Gravid females may fall into two seperate categories, oviparous and ovoviviparious. Oviparous snakes (the majority of snake species) fall into the egg layers category.

Livebearing species often take much longer to develop inside the females, often upwards of 100 days before the babies are born.

Preparing Your Enclosure For Incubation

Once your species has laid there eggs inside a humid and temerature controlled area within your enclosure it is often best to remove the eggs and place them into an inclubator to ensure proper incubation.

Freshly laid eggs will often be a milky white colour and appear elongated and possess a soft leathery finish.

Eggs laid within the terrarium or egg laying chambers should be carefully removed (and always kept the same way up) and buried inside hollows about half the diameter of the thickness of the eggs within your incubator.

If you turn the egg you may kill the embrio. You should also note that not all eggs may hatch as it is possible to have an infertile egg.

The substrate used can be a mixture of vermiculite or mulch and should be slightly moist to the touch. Most species eggs should develop properly in temperatures ranging from 25-30 degrees celsius.

Temperature will often determine the sex of the species as with most other reptiles. The incubation period for most species ranges from 40-70 days.

At an average temperature in the range of 25-30 degrees celsius there should be a fairly even mixture of both male and female species as is true in the natural conditions.

Undevelopped Embrios

Under developed embryo of snake in egg shell
Under developed embryo of snake in egg shell

Sometimes unfortunately not all eggs will develop, or embrios may die midway through their development. This happens from time to time. The best thing to do is to monitor the incubation set up cloesly to ensure the temperatures and humidity are correct.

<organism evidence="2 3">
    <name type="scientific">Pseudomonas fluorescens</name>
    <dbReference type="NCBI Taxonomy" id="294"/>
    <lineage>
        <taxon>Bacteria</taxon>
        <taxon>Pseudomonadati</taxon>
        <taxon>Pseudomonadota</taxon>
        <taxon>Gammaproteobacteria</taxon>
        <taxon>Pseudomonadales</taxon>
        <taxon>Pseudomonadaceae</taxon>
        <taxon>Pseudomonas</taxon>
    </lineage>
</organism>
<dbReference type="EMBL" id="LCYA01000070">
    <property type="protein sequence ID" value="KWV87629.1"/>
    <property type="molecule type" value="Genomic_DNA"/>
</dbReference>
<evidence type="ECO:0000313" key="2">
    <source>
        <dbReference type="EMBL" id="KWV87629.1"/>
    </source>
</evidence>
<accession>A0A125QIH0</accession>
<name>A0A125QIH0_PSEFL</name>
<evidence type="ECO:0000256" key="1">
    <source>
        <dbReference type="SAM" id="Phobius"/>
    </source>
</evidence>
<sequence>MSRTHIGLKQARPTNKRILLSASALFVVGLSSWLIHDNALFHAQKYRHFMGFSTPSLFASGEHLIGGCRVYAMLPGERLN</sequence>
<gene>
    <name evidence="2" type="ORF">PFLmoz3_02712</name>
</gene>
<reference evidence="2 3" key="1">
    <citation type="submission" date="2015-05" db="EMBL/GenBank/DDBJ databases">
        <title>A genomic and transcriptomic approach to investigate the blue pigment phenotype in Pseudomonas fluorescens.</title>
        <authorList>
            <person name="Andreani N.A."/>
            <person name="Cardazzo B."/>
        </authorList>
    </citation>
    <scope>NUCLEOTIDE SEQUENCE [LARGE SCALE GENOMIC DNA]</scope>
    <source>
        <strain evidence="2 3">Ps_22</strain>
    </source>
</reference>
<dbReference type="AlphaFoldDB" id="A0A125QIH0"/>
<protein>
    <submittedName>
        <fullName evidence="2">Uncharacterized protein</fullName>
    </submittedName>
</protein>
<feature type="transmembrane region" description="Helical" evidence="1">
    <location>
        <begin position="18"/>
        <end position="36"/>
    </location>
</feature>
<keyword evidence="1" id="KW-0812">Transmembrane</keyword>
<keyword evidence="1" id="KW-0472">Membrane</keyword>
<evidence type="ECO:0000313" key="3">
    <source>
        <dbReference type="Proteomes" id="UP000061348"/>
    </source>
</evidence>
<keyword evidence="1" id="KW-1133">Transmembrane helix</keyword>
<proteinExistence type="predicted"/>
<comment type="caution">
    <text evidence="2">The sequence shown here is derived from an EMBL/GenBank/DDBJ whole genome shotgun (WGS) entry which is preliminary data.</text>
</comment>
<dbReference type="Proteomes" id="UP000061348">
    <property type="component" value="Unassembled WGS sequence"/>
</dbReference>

As already mentioned, make sure not to turn the egg if you move it. This is a big one for accidental deaths.

Hatching And Care Of Young Snakes

During incubation, eggs should be closely monitored to determine the fertility of them. Infertile eggs (often seen by shrivelling) should be removed promptly to avoid contaminating nearby eggs.

Offspring should be housed in small ventilated containers such as plastic lunch boxes or small plastic terrariums.

Newly hatched ball python (also known as royal python)
Newly hatched ball python (also known as royal python)

The containers can be kept within a suitably heated room or within an existing heated terrarium. Climatic environments should coincide with those of the species in questions natural conditions.

A small hiding box, small dish of fresh water and a substrate of absorbent paper can be used for the first few days after birth.

Baby Ball python in hand
Baby Ball python in hand

As the baby snakes begin to grow, often within one week a suitably sized food item can be introduced to the snake. Be sure however not to overfeed juvenile snakes as this could lead to obesity and deformation.

Snake Breeding Overview (Video)


Is there a safe way to treat moldy, but viable, eggs?

Tinactin antifungal spray should be lightly spritzed upon the egg until the spray has consumed the mold

How long do snake eggs take to hatch?

Incubation periods vary from 40-70 days depending on the type of snake you have.

How many eggs can a snake lay (clutch size)?

Clutch sizes also vary by snake species but are in the range of 10-30 eggs.


Snake reproduction can be a challenging task, but if you manage the process well, it can be a very rewarding thing. We hope this guide on how to breed snakes helped you in your journey.

So, now it’s over to you! Have you bred your snakes before? Let us know how snake breeding has gone for you in the comments below!